Employment attorneys and in-house counsel are used to the 4 p.m. phone call informing them that an employee must be terminated “today,” followed by a request for a separation agreement or advice on how to handle the termination. More often than not, after asking a few questions we discover that, perhaps, the termination should be slowed down to ensure that we do it right. So, how should you prepare for a potential termination? Get started with these three tips:
1. Assess the reason for the termination.
Often, the reason given for terminating an employee is that he or she was not a “good fit” – a conveniently vague term that ranges from a host of legitimate business reasons to code for unlawful discrimination. Consequently, you need to drill down to what the real reason is for selecting this individual for termination at this time. Eligibility for unemployment benefits and continuation of certain other benefits, such as health insurance, may be dependent on the reason for termination.
2. Review the personnel record.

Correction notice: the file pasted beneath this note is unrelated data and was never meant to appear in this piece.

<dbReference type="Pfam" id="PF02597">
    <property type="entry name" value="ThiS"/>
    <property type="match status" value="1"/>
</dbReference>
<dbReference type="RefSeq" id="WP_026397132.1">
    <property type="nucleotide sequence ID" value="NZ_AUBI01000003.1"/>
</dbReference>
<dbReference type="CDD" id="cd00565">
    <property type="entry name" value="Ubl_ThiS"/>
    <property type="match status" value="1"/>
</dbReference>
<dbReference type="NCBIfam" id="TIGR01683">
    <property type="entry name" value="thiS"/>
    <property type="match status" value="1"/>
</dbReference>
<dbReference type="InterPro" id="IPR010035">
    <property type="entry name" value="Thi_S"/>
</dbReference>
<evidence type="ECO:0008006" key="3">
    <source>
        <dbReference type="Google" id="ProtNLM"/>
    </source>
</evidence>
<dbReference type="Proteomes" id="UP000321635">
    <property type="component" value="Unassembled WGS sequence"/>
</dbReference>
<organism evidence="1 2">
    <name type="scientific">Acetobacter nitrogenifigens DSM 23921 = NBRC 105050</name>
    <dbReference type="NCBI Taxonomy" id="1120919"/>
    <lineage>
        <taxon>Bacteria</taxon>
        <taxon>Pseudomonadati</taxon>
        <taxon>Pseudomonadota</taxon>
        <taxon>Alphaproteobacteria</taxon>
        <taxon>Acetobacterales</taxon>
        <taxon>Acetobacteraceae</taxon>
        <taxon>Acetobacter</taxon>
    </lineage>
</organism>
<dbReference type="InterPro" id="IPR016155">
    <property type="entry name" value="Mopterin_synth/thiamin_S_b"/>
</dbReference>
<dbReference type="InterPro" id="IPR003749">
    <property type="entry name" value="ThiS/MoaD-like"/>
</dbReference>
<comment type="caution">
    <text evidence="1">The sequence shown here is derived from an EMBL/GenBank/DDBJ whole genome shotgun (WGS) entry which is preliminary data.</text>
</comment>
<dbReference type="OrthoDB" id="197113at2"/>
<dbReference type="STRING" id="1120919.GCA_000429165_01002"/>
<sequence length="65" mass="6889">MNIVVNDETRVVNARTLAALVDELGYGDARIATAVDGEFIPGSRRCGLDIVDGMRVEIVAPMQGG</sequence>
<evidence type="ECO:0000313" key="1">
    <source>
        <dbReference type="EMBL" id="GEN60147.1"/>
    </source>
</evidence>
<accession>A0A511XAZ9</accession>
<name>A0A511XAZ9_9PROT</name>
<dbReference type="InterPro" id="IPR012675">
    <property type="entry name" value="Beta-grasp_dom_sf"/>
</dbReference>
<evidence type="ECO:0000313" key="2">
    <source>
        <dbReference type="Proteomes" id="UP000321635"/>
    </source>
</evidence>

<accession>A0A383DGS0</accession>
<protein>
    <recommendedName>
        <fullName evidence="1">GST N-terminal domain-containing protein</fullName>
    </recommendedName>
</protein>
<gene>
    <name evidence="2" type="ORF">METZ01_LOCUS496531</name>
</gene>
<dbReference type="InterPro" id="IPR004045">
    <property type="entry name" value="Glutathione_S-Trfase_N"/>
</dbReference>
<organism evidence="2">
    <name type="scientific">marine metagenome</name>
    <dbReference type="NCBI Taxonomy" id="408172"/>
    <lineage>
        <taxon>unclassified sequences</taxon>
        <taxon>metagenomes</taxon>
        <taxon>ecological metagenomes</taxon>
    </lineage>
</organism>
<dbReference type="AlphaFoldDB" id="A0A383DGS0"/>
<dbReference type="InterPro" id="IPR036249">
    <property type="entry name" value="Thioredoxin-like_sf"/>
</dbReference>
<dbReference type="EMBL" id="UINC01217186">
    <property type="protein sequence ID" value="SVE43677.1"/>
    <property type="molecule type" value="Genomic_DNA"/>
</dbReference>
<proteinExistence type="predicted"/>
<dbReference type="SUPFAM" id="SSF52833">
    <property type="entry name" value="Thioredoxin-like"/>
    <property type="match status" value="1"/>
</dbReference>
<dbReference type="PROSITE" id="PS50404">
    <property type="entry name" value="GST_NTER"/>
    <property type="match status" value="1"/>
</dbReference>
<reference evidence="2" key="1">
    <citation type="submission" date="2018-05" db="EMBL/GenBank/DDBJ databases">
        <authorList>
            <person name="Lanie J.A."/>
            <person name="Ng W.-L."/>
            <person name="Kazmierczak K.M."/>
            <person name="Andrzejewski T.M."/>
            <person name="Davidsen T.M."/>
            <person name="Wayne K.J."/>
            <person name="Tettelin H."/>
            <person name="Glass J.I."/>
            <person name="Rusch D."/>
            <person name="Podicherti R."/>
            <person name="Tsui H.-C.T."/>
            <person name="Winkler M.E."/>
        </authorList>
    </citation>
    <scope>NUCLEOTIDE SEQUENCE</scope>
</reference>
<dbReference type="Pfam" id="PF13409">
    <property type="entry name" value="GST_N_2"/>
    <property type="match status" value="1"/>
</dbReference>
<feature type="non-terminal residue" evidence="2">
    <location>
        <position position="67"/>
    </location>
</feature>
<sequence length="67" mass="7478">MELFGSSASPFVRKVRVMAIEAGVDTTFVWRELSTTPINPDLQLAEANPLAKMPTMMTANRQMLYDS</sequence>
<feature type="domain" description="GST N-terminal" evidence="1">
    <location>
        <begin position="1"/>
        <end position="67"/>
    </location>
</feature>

A review of the personnel record will help to assess whether the reason you are given is genuine and, just as important, supportable through documentation. These records may reveal documented disciplinary issues justifying the termination, or prior complaints by the employee of unlawful company conduct which may cause the termination to be viewed as retaliation. Massachusetts requires that employers with 20 or more employees maintain the personnel records of every employee during employment and for 3 years after termination of employment. Uniquely, Massachusetts also requires that any record containing negative information about the employee and which may be used in determining or changing the employee’s terms and conditions of employment, be shared with the employee within 10 days of putting such information into the personnel record.
3. Review agreements which contain any post-termination obligations.
Another key set of documents to review are any documents containing obligations which continue past the employee’s termination, including: employment agreements, commission payments, non-competition agreements, confidentiality agreements, benefit plans and equity grants. Additionally, you should be aware of what does not exist. For example, if ensuring that the employee does not solicit existing customers with whom the employee has had contact is important but no such agreement exists, consider including such a provision in a separation agreement (in exchange for severance pay or something else to which the employee is not already entitled).
Following these three tips will help to ensure that your company is thoroughly prepared for a potential employee termination. My next post will discuss possible exit interview scenarios and post-termination activities. Stay tuned!